Valley Of Shadows – Snippet 10
Saturday found her, like many in New York, working from the office. Her assistant buzzed in that she had a call from NYPD and Joanna picked up.
“Ms. Kohn, this is Captain Dominguez at One.” Dominguez’s tone was respectful. “Sorry to disturb you on a Saturday.”
Kohn tapped her fingers on her desk in a staccato rhythm. The silly self-reference to what was clearly the First Police Precinct of the NYPD was a typical affectation of the sort that cops, soldiers and other members of the patriarchy used to show their status. Yet, Dominguez was one of her more useful contacts in the police department. Best to see what he had to offer.
“Hello, Captain, it is always nice to hear from you, even on a Saturday,” she said, tapping her fingers on the desktop expectantly. “What can the OEM do for you?”
* * *
Intelligence was just one important part of his organization. Smith called a department head meeting spanning all the components of his Security and Emergency Response team.
One by one he received the updates from his lead sled dogs. Anti-Fraud was quiet. Per Bateman’s early direction, the Disaster Recovery plan for all trading operations had been flexed and critical connectivity double-checked. Crisis Management had updated all the nontrading communications information and run a test that measured the response time of every member of the bank to a simulated emergency message. Special Projects was tracking the costs of properties and assets comparable to the ones that comprised Plan Zeus. As expected, there was a significant uptick. The meeting moved along briskly until the last team reported in.
The Physical Security and Executive Protection director had a lengthy report to deliver. Phil Skorpio was another former military officer who had turned his hand to commercial security. After a few years as a military policeman, he transitioned to civilian law enforcement with the NYPD, and then into financial services. His groups were split between visitor management and building-perimeter security, as well as controlling access to sensitive internal rooms like the high-value asset vault.
Skyscraper office buildings are big. Even a medium sized building of fifty or fewer floors might still hold twenty thousand people. A really big office building, like the One World Trade building still under construction, might hold three or four times that number. In normal operation the bank’s security had to screen and pass those thousands through a perimeter security system at the rate of under one per second per entry and yet filter out one hundred percent of potential nonemployees. This was normally a simple matter of scanning bank issued credentials and maintaining a guard presence at the entry halls. Following the discovery of flu virus, that was clearly insufficient.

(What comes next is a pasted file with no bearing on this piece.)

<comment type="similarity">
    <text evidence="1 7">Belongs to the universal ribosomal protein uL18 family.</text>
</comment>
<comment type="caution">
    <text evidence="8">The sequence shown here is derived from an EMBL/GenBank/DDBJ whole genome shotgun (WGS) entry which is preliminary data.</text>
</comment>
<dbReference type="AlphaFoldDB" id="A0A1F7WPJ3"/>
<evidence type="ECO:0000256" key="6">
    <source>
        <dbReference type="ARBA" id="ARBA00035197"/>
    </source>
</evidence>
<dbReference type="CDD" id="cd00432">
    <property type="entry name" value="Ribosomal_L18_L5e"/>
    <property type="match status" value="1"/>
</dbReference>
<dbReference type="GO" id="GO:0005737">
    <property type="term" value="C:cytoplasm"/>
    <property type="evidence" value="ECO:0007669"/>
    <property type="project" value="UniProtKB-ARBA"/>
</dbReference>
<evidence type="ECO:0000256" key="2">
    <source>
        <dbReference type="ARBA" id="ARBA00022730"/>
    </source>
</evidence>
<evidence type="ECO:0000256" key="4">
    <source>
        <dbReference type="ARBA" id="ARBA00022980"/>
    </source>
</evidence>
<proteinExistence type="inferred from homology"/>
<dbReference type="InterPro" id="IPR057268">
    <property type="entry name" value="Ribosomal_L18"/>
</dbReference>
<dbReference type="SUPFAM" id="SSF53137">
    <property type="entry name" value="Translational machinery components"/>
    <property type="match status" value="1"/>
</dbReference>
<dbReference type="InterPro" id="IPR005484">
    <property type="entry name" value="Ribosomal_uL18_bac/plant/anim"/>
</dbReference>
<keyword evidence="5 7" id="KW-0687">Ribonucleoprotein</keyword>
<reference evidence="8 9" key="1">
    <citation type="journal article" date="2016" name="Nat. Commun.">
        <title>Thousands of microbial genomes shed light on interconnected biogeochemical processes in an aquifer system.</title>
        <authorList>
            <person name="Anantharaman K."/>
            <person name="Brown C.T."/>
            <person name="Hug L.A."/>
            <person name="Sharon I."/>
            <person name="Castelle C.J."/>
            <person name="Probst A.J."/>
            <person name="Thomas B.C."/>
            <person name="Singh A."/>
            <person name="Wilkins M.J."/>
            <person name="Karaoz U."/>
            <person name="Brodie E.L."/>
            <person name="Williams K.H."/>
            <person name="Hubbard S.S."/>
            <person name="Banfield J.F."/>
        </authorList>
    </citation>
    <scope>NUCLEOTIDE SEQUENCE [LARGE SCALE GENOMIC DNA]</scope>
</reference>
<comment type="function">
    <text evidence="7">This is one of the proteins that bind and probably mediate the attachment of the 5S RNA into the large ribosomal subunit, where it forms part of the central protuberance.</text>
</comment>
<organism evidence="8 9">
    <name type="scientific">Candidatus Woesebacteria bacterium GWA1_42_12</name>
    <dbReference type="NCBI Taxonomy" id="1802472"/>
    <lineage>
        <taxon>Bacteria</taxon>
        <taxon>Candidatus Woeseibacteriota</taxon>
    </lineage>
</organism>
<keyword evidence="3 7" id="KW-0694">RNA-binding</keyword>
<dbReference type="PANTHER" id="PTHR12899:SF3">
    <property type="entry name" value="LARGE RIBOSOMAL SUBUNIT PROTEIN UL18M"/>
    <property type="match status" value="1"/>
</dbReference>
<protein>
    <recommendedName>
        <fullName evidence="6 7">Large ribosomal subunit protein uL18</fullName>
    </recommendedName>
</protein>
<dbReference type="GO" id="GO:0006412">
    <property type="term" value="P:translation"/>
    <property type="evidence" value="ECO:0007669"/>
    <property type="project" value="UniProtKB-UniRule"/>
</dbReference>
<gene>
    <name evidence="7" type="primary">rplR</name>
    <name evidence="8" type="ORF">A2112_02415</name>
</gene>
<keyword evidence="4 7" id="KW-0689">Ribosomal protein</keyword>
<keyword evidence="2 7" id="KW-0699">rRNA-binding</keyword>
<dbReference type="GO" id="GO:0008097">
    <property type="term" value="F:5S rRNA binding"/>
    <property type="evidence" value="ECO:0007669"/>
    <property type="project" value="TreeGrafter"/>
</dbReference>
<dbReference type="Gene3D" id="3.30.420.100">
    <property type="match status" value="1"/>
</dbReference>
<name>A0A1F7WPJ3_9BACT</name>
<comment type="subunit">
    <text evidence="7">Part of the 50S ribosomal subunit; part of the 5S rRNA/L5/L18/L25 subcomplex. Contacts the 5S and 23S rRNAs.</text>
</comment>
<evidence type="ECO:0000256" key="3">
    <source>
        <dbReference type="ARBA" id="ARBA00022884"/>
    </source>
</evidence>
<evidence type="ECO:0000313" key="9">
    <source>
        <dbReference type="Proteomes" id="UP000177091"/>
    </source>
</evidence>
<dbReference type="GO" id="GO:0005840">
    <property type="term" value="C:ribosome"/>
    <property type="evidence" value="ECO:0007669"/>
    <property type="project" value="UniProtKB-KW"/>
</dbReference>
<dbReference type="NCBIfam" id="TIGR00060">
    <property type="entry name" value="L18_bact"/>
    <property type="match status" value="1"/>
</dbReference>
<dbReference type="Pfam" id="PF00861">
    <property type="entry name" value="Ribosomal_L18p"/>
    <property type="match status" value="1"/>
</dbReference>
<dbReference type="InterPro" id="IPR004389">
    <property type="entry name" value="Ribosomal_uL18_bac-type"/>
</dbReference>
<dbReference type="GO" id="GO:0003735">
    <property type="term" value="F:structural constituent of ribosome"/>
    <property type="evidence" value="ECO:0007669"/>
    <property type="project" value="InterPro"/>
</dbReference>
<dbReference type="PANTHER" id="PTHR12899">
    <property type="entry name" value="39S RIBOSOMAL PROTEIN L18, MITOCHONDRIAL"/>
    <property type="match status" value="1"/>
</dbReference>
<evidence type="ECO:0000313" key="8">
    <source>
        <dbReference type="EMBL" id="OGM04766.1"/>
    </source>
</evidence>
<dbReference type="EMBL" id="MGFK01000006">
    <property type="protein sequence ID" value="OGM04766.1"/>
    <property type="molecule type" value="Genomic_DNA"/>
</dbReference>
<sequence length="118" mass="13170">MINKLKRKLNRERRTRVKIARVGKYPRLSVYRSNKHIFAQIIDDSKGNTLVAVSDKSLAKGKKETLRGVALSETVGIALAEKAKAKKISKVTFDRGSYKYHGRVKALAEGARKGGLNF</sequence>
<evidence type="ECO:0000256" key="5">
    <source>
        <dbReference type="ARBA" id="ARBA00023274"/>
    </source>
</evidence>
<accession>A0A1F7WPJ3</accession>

“Tom, it’s pretty straightforward,” Skorpio said. “Even if we keep half the staff at home, we’ve got to be up and running at the start of the market. That means screening twelve thousand people an hour, two hundred a minute and maintaining a zero error rate. My team is good, but they’re not doctors. Apart from obvious zombie symptoms, what do we look for?”
“Doctor, what does it take to develop a test or some sort?” Tom turned to Curry. “What does your conference hive mind have to say?”
Curry had been on the conference call nearly continuously since the emergency began. The bright conference room lights weren’t doing Curry’s now sallow complexion any favors.
“We’ve already established an initial RNA fingerprint for the virus, but it isn’t stable,” Curry replied thickly. “There is a fair bit of disagreement on why we can’t perform what should be a established procedure. However, eventually we’ll have it, and we can use a polymerase chain reaction to detect the viral DNA. Under ideal circumstances, that test can require hours, not minutes or seconds. Likewise, culturing a sample of possible virus would confirm its presence, but that method requires days. The best we can hope for is rapid antigen detection, but it will detect all of the members of the H7 family, not just our prime suspect. Since that would detect many ordinary flus, you are just as well off if you simply look for cold symptoms.”
“What about a thermal testing system?” one of the junior aides asked. “They used that for SARS.”